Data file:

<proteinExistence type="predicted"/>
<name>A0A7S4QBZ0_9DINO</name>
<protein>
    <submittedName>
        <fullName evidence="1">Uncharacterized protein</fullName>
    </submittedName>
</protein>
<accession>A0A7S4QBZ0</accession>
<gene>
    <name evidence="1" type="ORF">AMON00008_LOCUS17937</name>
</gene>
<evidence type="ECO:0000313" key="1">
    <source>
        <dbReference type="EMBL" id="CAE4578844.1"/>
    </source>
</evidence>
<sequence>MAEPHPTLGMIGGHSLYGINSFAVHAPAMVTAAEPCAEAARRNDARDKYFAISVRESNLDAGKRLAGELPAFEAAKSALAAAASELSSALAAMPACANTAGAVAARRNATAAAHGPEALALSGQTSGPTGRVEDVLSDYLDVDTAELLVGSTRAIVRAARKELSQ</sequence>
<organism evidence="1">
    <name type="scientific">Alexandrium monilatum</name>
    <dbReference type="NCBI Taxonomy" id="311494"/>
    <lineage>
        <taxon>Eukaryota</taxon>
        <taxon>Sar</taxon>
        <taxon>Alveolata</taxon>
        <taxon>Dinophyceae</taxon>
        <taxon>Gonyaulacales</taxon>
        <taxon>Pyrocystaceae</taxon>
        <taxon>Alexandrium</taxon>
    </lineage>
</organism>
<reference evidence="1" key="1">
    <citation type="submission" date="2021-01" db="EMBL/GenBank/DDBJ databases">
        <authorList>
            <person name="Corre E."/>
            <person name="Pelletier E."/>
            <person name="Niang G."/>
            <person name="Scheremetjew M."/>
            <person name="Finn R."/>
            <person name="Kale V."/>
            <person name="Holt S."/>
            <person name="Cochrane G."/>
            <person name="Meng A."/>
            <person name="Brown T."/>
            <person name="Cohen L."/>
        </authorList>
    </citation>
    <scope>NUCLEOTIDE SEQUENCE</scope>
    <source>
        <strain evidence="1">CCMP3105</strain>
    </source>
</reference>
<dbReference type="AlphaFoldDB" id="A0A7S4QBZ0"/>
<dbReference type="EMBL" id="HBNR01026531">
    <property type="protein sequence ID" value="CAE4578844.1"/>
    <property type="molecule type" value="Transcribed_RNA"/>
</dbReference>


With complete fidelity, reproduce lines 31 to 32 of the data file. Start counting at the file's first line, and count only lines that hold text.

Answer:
<reference evidence="1" key="1">
    <citation type="submission" date="2021-01" db="EMBL/GenBank/DDBJ databases">